The last film, about the battle, was entirely a figment of the screenwriter’s mind. In the book, Bilbo did not participate in the battle. There were no moments for him to risk his life and be a warrior.

Real War

Tolkien, who truly experienced war and hardship, understood that you cannot live in perfect tension all the time. The movies are nine hours of perfect tension and dark scenes. Who would want to live through the real-life version of that? While Tolkien was at war, he and his friends wrote poetry and stories. Men sang in the trenches. Tolkien himself became ill during the war, but still had to keep on fighting. The reality of war is far better expressed through lighthearted moments, sickness, and recovery than by constant heroism and strife. War and quests for revenge are about wanting to live and survive. If you die physically or spirtiually in the process, then what have you really gained? Jackson’s Bilbo completely lost this desire to live life in the movies.


In conclusion, I like Bilbo from the book. He is enough of a hero and warrior: he out-smarted Gollum, killed the spiders, faced the dragon, stole the Arkenstone, and survived. He was an unlikely hero that rose to the challenge. His transformation was a wonder to behold. He did not return as a king, but someone who appreciated his home and knew what he was made of! His love of life increased. All heroes must return to life after the adventure. Tolkien’s Bilbo is ready to do this, but Jackson’s Bilbo will only be able to brew on his victories and all the vanities that come with them.


The Hobbit by J.R.R. Tolkien
The Hobbit movie trilogy
Tolkien and the Great War: The Threshold of Middle-earth by John Garth

A Bad Beginning Can Lead to a Good End

Dear World Traveler,

I think it is interesting that you have traveled so much. Wow,

I have only been to Russia, where I was born, and America, where I live.

My itinerate dreams are sitting on the shelf beside my stack of books “to be read.”

Your story was amazing.

How did you make it to your flight with just two minutes to spare?

Your story reminded me of that scene in the Hobbit.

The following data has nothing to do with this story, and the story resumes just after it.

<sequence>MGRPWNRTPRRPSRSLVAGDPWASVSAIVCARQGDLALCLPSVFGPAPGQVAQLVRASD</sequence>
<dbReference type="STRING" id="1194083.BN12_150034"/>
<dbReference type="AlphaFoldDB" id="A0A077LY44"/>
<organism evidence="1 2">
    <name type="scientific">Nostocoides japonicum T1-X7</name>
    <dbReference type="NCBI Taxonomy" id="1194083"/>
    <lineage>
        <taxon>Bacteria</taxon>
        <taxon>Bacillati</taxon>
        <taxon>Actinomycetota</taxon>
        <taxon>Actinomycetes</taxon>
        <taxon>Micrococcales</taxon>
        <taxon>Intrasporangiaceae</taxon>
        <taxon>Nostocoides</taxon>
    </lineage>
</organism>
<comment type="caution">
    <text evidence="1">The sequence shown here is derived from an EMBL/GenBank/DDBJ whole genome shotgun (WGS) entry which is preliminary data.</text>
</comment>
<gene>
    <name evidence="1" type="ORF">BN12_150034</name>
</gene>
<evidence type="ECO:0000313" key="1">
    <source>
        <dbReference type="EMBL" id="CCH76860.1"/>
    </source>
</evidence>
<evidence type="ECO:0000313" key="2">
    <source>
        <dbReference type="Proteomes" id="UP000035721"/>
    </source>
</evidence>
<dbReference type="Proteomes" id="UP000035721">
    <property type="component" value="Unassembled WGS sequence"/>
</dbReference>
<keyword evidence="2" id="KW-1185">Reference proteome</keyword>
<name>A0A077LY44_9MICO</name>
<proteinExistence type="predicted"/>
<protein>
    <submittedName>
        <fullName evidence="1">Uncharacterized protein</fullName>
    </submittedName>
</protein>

Bilbo is content that the dwarves have gone off without him.

Although peeved, he set to work cleaning the kitchen.

Right before his “second breakfast” is consumed, Gandalf comes in.

Now Bilbo learns that the dwarves are actually waiting for him at the Green Dragon Inn.

He runs off and meets them there. He forgets his “hat, a walking-stick or any money, or anything that he usually took when he went out,” most especially his pocket-handkerchief. Huffing and puffing he meets the dwarves.

They, on the other hand, are well prepared having already packed the ponies and made a plan.

Tolkien describes Bilbo’s initiation of the journey comically:
“To the end of his days Bilbo could never remember how he found himself outside, ….and running as fast as his furry feet could carry him down the lane, past the great Mill, across The Water, and then on for a mile or more. …
“I’m awfully sorry,” said Bilbo, “but I have come without my hat, and I have left my pocket-handkerchief behind, and I haven’t got any money. I didn’t get your note until after 10.45 to be precise.
“Don’t be precise,” said Dwalin, “and don’t worry! You will have to manage without pocket-handkerchiefs, and a good many other things, before you get to the journey’s end. As for a hat, I have got a spare hood and cloak in my luggage.”
That’s how they all came to start, jogging off from the inn one fine morning just before May, on laden ponies; and Bilbo was wearing a dark-green hood (a little weather-stained) and a dark-green cloak borrowed from Dwalin. They were too large for him, and he looked rather comic. What his father Bungo would have thought of him, I daren’t think. His only comfort was he couldn’t be mistaken for a dwarf, as he had no beard.”

(chapter 2)

Why did Tolkien write it this way?

I believe he did so to make a sharp contrast between Bilbo and the dwarves.

Bilbo is disorganized, unprepared, and reluctant; whereas, the dwarves have a clear mission, plan, having prepared everything already.

We are meant to see the contrast with a bit of humor but also sympathy for Bilbo. Click To Tweet

We are meant to see the contrast with a bit of humor but also sympathy for Bilbo, as one of my students pointed out.

I would argue there is another contrast being prepared for the reader.

Tolkien contrasts this comic scene of Bilbo being unprepared with Bilbo at the end, someone who is self-confident and changed into a real hero. Click To Tweet

Tolkien contrasts this comic scene of Bilbo being unprepared with Bilbo at the end, someone who is self-confident and changed into a real hero.

As Gandalf says: “Something is the matter with you! You are not the hobbit that you were” (chapter 12).

He even ends up with a red silk handkerchief, far better than the ones he originally owned.

All of this leads me to say that you should be glad of the inauspicious start of your journey.

It very well could lead to a wonderful end…or, at least, a funny story. 😉

All of this leads me to say that you should be glad of the inauspicious start of your journey. It very well could lead to a wonderful end…or, at least, a funny story. 😉 Click To Tweet